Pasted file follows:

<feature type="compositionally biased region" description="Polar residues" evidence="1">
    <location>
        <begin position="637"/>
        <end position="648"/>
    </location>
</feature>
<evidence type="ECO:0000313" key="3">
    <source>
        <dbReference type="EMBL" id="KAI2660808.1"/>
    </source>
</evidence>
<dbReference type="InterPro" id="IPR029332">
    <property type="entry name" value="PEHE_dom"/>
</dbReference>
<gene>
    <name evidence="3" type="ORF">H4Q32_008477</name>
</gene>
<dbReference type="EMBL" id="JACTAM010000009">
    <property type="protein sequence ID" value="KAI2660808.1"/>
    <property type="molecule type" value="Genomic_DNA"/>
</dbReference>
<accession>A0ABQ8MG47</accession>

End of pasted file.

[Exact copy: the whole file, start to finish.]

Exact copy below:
<feature type="compositionally biased region" description="Polar residues" evidence="1">
    <location>
        <begin position="637"/>
        <end position="648"/>
    </location>
</feature>
<evidence type="ECO:0000313" key="3">
    <source>
        <dbReference type="EMBL" id="KAI2660808.1"/>
    </source>
</evidence>
<dbReference type="InterPro" id="IPR029332">
    <property type="entry name" value="PEHE_dom"/>
</dbReference>
<gene>
    <name evidence="3" type="ORF">H4Q32_008477</name>
</gene>
<dbReference type="EMBL" id="JACTAM010000009">
    <property type="protein sequence ID" value="KAI2660808.1"/>
    <property type="molecule type" value="Genomic_DNA"/>
</dbReference>
<accession>A0ABQ8MG47</accession>